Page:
Thirty-eight children on average have died from being left in hot cars in the past 14 years in the United States, but none have shocked the nation more than the death of a 22-month-old in Marietta, Georgia.
Justin Ross Harris awaits trial for charges, including first-degree murder, and could face between 30 years in prison and the death penalty.
Lisa Mayhew is the Child Death Investigator and Trainer for the North Carolina Medical Examiner and State Child Fatality Prevention Team. She says all the attention this case has garnered presents prime opportunities to inform people of the dangers of leaving children in their vehicles on a hot day.
“It’s a similar situation to, like, the Safe Surrender Law,” Mayhew says. “Whenever we have an incident of an abandoned baby or an infant that comes in, then it stems a little bit more press towards that particular topic.”
The Safe Surrender Law says an overwhelmed parent can give its baby (up to seven days old) to an adult and walk away, no questions asked.
North Carolina has averaged just one hyperthermic death among children per year in the past four years. Three occurred in 2008—two in 2006.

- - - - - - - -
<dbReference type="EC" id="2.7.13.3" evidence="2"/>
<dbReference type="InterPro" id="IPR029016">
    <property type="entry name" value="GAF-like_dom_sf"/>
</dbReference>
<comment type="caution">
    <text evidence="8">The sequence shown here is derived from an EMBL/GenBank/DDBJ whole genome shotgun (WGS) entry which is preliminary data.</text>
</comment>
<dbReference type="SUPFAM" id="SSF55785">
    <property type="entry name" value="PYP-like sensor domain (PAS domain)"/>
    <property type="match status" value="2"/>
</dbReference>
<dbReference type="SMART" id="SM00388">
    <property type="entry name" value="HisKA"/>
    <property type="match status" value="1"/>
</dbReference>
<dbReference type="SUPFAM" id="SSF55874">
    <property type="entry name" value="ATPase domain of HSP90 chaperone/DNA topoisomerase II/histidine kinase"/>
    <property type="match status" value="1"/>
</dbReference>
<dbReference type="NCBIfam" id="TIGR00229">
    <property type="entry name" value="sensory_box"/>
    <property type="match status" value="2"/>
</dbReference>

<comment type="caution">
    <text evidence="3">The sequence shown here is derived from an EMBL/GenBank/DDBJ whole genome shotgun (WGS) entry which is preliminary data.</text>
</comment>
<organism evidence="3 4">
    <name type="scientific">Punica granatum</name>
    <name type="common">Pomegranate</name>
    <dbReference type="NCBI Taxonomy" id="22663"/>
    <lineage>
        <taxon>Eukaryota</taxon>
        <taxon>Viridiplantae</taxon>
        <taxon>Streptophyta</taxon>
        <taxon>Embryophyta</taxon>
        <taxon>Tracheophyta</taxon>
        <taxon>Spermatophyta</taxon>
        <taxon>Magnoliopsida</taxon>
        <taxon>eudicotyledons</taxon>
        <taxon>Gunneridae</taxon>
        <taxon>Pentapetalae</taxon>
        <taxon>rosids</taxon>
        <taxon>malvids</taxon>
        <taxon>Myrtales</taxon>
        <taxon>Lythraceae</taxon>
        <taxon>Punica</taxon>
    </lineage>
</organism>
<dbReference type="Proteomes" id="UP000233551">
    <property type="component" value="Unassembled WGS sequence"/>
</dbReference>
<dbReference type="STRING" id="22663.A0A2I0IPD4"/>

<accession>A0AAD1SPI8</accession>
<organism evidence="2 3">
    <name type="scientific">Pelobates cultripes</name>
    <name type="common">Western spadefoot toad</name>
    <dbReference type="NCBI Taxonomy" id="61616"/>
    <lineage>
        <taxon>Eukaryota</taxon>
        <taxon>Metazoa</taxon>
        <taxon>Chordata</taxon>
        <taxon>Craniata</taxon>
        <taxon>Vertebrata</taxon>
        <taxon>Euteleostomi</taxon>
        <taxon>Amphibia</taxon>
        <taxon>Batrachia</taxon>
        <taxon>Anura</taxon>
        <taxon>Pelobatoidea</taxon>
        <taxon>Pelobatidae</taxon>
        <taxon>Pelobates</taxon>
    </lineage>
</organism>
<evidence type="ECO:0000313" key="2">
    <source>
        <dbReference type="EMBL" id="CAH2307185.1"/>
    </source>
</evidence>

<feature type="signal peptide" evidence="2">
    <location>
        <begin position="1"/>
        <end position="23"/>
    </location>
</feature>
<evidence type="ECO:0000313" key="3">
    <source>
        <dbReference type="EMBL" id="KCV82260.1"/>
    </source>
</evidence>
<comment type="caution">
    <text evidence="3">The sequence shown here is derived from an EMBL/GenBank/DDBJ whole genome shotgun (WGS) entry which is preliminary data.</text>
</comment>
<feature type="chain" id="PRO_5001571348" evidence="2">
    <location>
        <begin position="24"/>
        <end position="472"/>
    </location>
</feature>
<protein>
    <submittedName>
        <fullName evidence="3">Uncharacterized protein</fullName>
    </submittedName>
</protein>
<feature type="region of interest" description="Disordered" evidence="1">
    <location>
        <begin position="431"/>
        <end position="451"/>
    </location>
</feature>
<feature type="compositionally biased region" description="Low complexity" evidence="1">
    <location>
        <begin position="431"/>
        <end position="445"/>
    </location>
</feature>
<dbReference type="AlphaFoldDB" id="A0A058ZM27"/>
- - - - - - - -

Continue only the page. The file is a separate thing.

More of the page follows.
However, the topic was brought closer to home Tuesday when news of a one-month-old’s death in Statesville. The parents, Sherrie Tiesha Clay and Shakee Duquan Robinson, both 29 years old, were arrested and charged with involuntary manslaughter and felony child abuse. The child died after being left in the car for two hours.
A petition addressed to President Barack Obama was started on July 14 titled “Prevent Child Heat Stroke Deaths in Vehicles.” The petition asks for increased funding for research and funding for new technologies.
Mayhew says, before any new technologies are created to help combat this problem, there are safety tips that can help this issue without needing a fancy gadget.
“There’s a phrase, ‘look before you lock’,” Mayhew says. “So, getting people in the habit of checking their back seat. Putting your purse, your keys, or, more importantly, your cell phone in the back seat.”
And, she says that last one could be mutually beneficial.
“Then you can, kind of, get people away from using their cell phones in the front seat,” Mayhew says.
She says you can also have a system in place that would essentially check behind you if you don’t follow your normal routine.
“If your child does not show up for daycare at a certain time or at a predetermined time each morning, then there’s a policy in place that daycares would automatically phone both parents,” Mayhew says.
As of Thursday, about 9,300 people signed the petition to President Obama. The signature total needs to reach 100,000 by August 13 to be seen by the President.
The Washington Post: Between 17 and 21 Child Deaths This Year